Discipline: Digital Design
Location: Istanbul, Turkey
Date: March 2020
An Easy Man was part of the first edition of Accessible Objects, an online platform for showcasing works of independent emerging creators. View it here.
Discipline: Software Development, Exhibition Design, Generative Design
Location: Cambridge, Massachusetts
Date: April 2015
An undergrad graduation project under the supervision of Professor Markus Wilczek of Tufts University.In this dance performance, dancers dance on a stage. There is a large projection display to the back of the dancers and a motion sensor in front. The motion sensor tracks and records the dancer’s bodies as they dance. The data captured with the sensor is run through an open-source algorithm to translate the recorded motion data into an animation. This animation is projected on the display at the back of the dancers, in real-time. The goal behind this project is to artfully visualize human-computer interaction. When dancers dance in front of a sensor, they interact with the computer. When the computer records, interprets and projects this dance on the display, the computer interacts back with the dancers. Dancers see their live image on the display and they reinterpret and change their mood and dance movements. The communication goes on back and forth.
I wanted the visual aesthetic of the animation to be very pixelated and digital looking to support the idea behind the project. Everything looked was very raw, like the visual aesthetic of the terminal program in Mac. Since this performance was meant to visualize a human-computer interaction, there was no need to polish the graphics. I also filmed the first performance and edited my footage.
Even though dancers had a loosely defined choreography and learned how Kinect work in rehearsals, at the final show the choreography was mostly improvisational. The goal was to generate a different performance and a new conversation, between dancers and the computer, at each show.
Discipline: Motion Design, Generative Design
Sector: Consumer Electronics, Entertainment Electronics
Creative Director: Francois Nguyen
Location: New York, New York Time: June 2016
TouchTunes Interactive is the leading company in designing modern jukeboxes. They have a close partnership with frog Design’s Industrial Design team.As frog Industrial Design team prepared a pitch for the 3rd generation design of the TouchTunes jukebox, I proposed to include a music visualizer in the new design. I created sample visual directions for this visualizer and designed motion studies. We added these in the pitch deck. The client loved the new jukebox design, alone with the idea of having a custom music visualizer, and frog Design got the project.
My task was to design a music visualizer that can be shown in an RGB led matrix display. I designed 4 different concepts keeping the jukebox’s form factor requirements and limitations in mind.
To get our designs right, we did field trips to bars that owned TouchTunes jukeboxes. We observed that these bars had loud music and were very crowded. Thus I decided to make the visualizer’s design feel ambient and relaxing, and avoid crowding the space even more with a hectic music visualizer. All of my design directions had an ambient feel and look. They featured soft gradients and bulbous shapes. I used a lot of Gaussian blur. This soft look made the designs feel meditative and differed from a traditional music visualizer with bars.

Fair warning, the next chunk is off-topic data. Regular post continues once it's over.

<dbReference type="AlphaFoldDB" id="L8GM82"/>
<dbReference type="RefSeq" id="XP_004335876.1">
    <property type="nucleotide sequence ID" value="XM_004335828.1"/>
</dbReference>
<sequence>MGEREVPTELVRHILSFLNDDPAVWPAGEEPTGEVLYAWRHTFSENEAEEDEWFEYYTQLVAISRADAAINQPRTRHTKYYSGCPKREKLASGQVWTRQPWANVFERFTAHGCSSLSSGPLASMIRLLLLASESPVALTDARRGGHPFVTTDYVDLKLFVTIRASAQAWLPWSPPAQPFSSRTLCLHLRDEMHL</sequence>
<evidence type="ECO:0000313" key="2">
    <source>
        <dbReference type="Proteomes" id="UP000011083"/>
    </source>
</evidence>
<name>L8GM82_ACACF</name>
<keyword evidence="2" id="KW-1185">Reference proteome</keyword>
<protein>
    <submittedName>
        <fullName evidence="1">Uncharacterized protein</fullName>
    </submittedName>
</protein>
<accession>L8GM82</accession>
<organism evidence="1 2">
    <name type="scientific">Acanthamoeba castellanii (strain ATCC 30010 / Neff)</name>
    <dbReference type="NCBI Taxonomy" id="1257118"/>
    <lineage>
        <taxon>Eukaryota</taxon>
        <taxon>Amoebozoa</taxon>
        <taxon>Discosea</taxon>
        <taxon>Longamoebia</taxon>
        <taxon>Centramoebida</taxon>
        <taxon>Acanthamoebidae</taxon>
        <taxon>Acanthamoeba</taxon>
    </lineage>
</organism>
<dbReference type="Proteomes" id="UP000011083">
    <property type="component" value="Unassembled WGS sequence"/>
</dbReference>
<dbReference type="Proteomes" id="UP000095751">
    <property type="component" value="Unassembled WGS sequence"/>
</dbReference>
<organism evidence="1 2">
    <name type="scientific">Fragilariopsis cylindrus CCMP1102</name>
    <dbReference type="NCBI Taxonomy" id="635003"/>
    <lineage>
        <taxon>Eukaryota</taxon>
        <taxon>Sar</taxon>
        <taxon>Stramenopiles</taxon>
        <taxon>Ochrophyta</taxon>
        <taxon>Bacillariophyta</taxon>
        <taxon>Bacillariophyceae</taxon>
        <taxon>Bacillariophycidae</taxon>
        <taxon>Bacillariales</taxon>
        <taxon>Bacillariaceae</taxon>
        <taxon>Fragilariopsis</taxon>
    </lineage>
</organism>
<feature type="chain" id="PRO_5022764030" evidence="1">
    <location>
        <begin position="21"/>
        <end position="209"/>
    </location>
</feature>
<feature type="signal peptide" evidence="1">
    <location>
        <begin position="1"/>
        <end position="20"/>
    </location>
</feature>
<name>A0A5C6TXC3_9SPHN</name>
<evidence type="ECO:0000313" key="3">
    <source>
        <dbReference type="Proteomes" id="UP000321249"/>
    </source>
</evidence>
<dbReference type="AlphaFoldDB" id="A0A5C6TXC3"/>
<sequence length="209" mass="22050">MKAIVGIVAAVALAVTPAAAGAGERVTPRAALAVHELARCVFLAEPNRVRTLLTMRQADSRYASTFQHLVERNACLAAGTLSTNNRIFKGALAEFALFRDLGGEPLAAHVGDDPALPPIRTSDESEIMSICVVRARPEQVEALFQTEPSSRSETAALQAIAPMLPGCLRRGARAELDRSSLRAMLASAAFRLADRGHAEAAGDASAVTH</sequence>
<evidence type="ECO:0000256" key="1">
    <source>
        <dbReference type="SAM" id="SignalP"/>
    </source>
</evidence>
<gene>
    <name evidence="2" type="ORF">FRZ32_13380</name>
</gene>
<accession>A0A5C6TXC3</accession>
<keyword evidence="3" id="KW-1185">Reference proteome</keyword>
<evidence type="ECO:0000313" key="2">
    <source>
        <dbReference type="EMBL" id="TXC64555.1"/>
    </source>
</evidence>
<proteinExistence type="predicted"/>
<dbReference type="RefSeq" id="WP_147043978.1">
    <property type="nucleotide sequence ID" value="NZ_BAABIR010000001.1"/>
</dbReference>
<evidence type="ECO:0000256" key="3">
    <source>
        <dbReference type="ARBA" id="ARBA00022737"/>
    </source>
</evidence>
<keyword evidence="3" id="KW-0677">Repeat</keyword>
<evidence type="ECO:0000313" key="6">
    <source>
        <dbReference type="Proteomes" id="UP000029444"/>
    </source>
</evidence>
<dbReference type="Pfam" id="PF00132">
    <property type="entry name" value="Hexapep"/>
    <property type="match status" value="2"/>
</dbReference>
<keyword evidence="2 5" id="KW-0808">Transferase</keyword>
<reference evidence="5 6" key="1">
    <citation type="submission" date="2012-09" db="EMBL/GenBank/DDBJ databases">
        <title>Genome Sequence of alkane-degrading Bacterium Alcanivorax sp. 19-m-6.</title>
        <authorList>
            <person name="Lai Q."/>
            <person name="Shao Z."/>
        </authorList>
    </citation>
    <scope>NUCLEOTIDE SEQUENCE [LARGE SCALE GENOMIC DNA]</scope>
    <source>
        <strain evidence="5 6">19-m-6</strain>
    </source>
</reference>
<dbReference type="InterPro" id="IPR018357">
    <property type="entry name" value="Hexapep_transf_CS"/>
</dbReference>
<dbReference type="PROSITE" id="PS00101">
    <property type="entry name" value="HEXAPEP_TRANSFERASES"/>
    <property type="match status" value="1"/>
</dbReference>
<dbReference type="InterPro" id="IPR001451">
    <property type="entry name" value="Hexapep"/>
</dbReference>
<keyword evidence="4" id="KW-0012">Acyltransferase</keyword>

After pitching and getting the project, I had to take time off to get a new work visa and wasn’t able to implement my designs. frog Design hired Brian Banton as a senior visual designer and tasked him to finish this project. You can see the final work, in his portfolio, here.
Discipline: Digital Design, Illustration, Software Development
Collaborator: Charlotte Rea
Location: New York, New York
Date: May 2019
Maras is an Instagram filter that lives under the user @charreel. When faced the selfie camera, the filter overlays my line drawings to a user’s face. Charlotte Rea, an employee of Facebook/Instagram offered to collaborate on an Instagram Filter created with Instagram’s proprietary software Spark AR, before this software released for public use.
Our goal was to create an Instagram filter using my characteristic line-based face sketches. We used the node-based tool Spark AR to program this. Charlotte Rea, who has been creating filters, set up the workflow, I provided the sketches and we refined the end result together.
The design uses 5 line sketches to create this filter. When the user points the camera at their face, they can see the line filter overlaid on their faces. If they tap, the drawings start toggling between different sketches. If the user opens their mouth the drawing gets bigger. There is also a blur filter on the camera footage to make the face appear smoother.
The filter was a huge success. It ranked on the top of Instagram’s Effects gallery under the selfies category. It got millions of uses. People from all over the country created artworks as a tribute to the filter, like make-up and illustration. Shortly after the launch of Maras filter, Facebook launched Spark AR to the public, and people created replicas of the Maras filter. The filter can be found under the user profile @charreel. You can access the live filter here with a device with Instagram App.
Sector: Arts & Design
Date: 2000 – 2015
I have been drawing since my early years, this is a portfolio of illustrations of varying style, around the stylistic themes of graffiti, street and pop art.